Toiletry chain email whips up lather

DUBAI - A new paranoia is spreading among Internet users. People all over the region are receiving chain mails telling them that their shampoo, soap, handwash, shower gel, toothpaste and other such items contain deadly cancer-causing chemicals.

By Aakanksha Singh

Published: Sat 2 Aug 2008, 1:59 AM

Last updated: Sun 5 Apr 2015, 4:59 PM

Sodium laureth sulfate (SLES) and sodium lauryl sulfate (SLS) are commonly used ingredients in personal care products for their foaming properties.

It has become common to receive chain emails stating that these two chemicals are carcinogens or cancer-causing agents.

Several blogs and web sites also repeat the same opinion.

Pooja Shah, a housewife living in Dubai, was one of the people who received the email. She said that she was so worried by the email that she stopped using products containing SLS or SLES for sometime.

Some others who also received the emails and are worried are approaching dermatologists and shampoo companies to clear their doubts.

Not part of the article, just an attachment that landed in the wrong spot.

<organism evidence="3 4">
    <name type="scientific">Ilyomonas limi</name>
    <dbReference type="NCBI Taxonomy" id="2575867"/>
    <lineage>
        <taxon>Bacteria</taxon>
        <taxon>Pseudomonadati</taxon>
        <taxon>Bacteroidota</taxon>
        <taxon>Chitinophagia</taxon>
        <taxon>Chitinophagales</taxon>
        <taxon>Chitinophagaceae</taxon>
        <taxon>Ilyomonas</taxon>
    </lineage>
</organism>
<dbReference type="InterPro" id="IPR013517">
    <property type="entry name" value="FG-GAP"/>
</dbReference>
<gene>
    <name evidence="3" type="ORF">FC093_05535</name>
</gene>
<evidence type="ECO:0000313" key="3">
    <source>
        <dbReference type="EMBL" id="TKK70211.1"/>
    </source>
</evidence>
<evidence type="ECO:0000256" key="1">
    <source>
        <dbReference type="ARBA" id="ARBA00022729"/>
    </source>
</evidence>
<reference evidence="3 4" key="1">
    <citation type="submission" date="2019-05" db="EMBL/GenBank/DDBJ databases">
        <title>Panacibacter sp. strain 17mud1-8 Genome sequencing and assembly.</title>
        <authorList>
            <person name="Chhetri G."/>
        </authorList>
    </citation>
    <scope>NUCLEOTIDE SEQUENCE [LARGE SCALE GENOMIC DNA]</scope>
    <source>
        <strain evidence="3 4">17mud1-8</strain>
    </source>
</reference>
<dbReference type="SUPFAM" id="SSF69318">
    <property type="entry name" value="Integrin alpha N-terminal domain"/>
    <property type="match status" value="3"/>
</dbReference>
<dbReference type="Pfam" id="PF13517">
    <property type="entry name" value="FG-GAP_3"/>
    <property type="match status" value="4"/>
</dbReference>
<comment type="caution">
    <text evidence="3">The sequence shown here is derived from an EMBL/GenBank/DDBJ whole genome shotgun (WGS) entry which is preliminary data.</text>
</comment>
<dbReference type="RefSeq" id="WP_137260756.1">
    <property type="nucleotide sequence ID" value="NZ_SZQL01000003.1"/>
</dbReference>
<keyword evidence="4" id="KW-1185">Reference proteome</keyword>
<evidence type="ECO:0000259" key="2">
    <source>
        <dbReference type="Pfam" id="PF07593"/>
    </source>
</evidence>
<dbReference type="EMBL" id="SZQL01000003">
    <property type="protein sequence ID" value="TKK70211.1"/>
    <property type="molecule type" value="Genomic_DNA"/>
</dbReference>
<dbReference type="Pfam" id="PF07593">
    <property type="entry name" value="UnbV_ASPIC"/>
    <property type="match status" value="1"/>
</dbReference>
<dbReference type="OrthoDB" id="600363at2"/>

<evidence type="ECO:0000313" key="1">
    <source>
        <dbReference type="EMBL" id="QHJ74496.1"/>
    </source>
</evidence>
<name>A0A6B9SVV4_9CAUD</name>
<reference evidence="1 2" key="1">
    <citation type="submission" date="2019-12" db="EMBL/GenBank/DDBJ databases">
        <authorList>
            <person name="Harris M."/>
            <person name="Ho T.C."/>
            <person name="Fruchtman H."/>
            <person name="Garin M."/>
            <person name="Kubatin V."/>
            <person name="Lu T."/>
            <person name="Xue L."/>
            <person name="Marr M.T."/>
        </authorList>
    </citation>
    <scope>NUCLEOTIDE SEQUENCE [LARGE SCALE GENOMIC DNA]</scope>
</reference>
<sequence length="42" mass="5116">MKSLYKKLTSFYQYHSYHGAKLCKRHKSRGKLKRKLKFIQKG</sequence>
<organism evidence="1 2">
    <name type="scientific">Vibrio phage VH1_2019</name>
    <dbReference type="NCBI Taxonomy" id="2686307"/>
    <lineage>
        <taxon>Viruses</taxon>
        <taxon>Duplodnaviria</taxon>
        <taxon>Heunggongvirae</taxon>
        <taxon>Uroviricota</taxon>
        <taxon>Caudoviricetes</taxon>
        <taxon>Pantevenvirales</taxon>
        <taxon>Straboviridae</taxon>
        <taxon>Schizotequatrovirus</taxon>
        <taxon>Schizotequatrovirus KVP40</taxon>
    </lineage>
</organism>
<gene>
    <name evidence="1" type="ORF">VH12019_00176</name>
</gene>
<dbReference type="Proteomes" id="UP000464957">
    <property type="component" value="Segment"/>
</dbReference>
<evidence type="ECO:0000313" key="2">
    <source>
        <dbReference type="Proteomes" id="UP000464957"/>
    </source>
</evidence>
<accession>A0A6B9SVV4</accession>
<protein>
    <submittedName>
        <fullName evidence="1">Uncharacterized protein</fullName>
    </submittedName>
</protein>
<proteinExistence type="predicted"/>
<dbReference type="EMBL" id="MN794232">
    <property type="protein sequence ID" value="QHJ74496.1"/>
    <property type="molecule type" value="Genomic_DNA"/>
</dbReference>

Jagadeesh Manghat, sales manager of L'Oreal for the Middle East, said, "Yes, we have faced this issue at times. Customers have called up to enquire about SLS but we have always told them the truth. Other than that, we have faced no issues from retailers and no complaints from people who use L'Oreal shampoos."

According to Dr Rolf Soehnchen, a dermatologist at the American Hospital Dubai, International Fellow of the American Academy of Dermatology and member of the European Academy of Dermatology, "During my entire practice here in Dubai and in Europe, I have never seen a single case of cancer being caused by SLS. People should not believe the rumours."

The fact is that SLS and SLES are not included in any creditable list of known carcinogens.

The American Cancer Society declared such mails as hoaxes as far back as 1998.

No ban on shampoos

Even more alarming is the recent addition to this hoax email. It gives a list of highly popular shampoo brands and states that they have been officially banned by the Dubai Government. The mail even includes the logo of the Dubai Government.

Although Dubai Government officials were currently unavailable for comment, they have previously declared this mail to be a hoax. No such shampoos have been banned by the Dubai Government.

Pooja Shah admits that after a while, she received more accurate information on the issue from one of her relatives and has stopped believing what the email said. However, after this episode, she remains concerned about exactly what is going into the products she uses. There are several other people who are not as lucky and still believe in the warning in the e-mail.

Companies taking advantage of the hoax to advertise their "SLS-free products" seem to be the only people benefiting from the rumours.

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